UP fitness wristbands get in stride with Android gadgets
More News from Agence France-Presse
SAN FRANCISCO—UP fitness wristbands got in stride with Android late Tuesday, keeping in step with the popularity of smartphones powered by the free Google software.
The move to take UP beyond Apple mobile devices came as the San Francisco-based company announced the release of the wristbands in Europe and plans to expand to Asia, Australia and the Middle East next month.
Wireless earpiece maker Jawbone in November released redesigned UP wristbands that combine fashion with smartphone lifestyles to help people along paths to improved fitness.
New UP wristbands debuted in the United States with a $129 price tag nearly a year after original models were pulled from the market due to problems caused by moisture fouling up electronics in the “wearable computers.”
UP launched with applications for iPhones and iPod touch devices were redesigned to let people more easily get pictures of activity, sleep, eating, and even their moods on any given day or over time.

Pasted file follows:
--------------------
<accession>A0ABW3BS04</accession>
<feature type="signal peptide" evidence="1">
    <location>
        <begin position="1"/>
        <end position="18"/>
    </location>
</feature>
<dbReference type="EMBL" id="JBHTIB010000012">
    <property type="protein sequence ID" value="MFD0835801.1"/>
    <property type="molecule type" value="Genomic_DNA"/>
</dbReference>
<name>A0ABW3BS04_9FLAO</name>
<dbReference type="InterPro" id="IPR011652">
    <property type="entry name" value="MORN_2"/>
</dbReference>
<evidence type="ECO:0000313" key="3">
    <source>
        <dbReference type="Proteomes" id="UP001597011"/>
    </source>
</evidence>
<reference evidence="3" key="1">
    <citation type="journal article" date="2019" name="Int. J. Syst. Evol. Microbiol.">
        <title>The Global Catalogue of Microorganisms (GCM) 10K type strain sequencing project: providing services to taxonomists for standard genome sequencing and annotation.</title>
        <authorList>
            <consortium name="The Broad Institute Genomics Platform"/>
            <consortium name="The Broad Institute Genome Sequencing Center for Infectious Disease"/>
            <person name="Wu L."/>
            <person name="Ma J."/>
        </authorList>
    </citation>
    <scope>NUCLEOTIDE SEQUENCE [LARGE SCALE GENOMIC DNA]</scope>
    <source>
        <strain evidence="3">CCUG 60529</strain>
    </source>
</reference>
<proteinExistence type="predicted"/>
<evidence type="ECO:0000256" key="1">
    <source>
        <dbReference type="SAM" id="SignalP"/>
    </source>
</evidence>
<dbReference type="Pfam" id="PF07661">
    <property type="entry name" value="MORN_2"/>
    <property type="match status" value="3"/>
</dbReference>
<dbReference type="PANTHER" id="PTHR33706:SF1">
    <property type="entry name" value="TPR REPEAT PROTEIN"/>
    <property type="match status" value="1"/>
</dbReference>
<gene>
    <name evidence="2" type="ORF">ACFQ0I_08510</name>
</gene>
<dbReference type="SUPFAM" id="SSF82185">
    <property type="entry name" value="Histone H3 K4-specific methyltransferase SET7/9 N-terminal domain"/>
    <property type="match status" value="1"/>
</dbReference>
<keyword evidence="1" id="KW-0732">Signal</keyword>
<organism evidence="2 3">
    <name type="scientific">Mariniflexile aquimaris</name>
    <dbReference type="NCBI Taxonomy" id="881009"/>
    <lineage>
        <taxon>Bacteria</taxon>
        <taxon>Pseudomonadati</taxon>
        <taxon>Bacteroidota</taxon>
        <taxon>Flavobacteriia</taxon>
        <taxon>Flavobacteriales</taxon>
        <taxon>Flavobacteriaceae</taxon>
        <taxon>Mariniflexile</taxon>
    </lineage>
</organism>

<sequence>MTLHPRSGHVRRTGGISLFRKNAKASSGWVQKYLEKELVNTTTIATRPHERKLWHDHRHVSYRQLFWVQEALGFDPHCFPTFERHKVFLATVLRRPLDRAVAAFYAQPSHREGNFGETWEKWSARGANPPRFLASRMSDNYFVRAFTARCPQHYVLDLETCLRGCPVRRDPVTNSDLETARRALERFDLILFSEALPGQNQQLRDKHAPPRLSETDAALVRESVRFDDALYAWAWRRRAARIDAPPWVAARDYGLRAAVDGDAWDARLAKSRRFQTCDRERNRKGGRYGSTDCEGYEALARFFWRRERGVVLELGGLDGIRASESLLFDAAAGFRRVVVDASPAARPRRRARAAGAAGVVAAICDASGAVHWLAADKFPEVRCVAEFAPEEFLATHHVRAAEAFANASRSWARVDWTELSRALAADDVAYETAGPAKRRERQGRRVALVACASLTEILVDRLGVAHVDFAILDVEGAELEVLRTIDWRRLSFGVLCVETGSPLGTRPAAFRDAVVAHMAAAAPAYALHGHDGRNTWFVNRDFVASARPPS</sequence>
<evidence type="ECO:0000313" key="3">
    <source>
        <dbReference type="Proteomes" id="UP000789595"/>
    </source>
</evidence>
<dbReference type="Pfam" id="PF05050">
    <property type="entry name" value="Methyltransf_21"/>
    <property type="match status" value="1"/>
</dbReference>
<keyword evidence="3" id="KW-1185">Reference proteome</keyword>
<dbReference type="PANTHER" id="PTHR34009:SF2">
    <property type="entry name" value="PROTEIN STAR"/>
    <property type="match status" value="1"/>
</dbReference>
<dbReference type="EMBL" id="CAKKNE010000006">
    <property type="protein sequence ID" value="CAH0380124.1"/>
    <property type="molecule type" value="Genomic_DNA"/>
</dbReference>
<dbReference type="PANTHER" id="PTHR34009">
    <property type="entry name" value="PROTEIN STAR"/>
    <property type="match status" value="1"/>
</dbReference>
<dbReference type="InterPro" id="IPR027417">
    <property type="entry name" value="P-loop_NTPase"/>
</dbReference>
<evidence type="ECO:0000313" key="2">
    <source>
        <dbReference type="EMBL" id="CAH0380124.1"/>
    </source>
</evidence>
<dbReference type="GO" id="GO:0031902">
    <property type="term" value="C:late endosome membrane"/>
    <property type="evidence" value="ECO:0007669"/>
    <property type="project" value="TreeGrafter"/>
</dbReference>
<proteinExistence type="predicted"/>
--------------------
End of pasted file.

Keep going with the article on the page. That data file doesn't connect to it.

UP wristbands track users’ level of activity, whether they are exercising, pacing in an office, or snoozing in bed.
“Everyone wants to improve upon themselves; we’ve found this to be a fundamental human desire, no matter where a person is starting from or what they want to achieve,” said Jawbone vice president of strategy Travis Bogard.
“Today marks a big step toward our commitment to help people establish a basis for behavior change.”
Along with releasing an UP application for Android gadgets at the Google Play online shop, Jawbone added 11 languages to the interface for the ‘app’ for Apple devices, according to Bogard.
An overview of billions of steps and millions of hours of sleep logged by UP wearers so far showed that they tended to slumber longest on weekends and walk most on Fridays.
UP was built on the premise that most people want to improve their fitness and could benefit from encouragement along with detailed feedback about their habits.
“Despite wanting to be better there is this big gap between intention and action,” Bogard said.
“This is really about that personal journey; helping people understand themselves and the decisions they make.”
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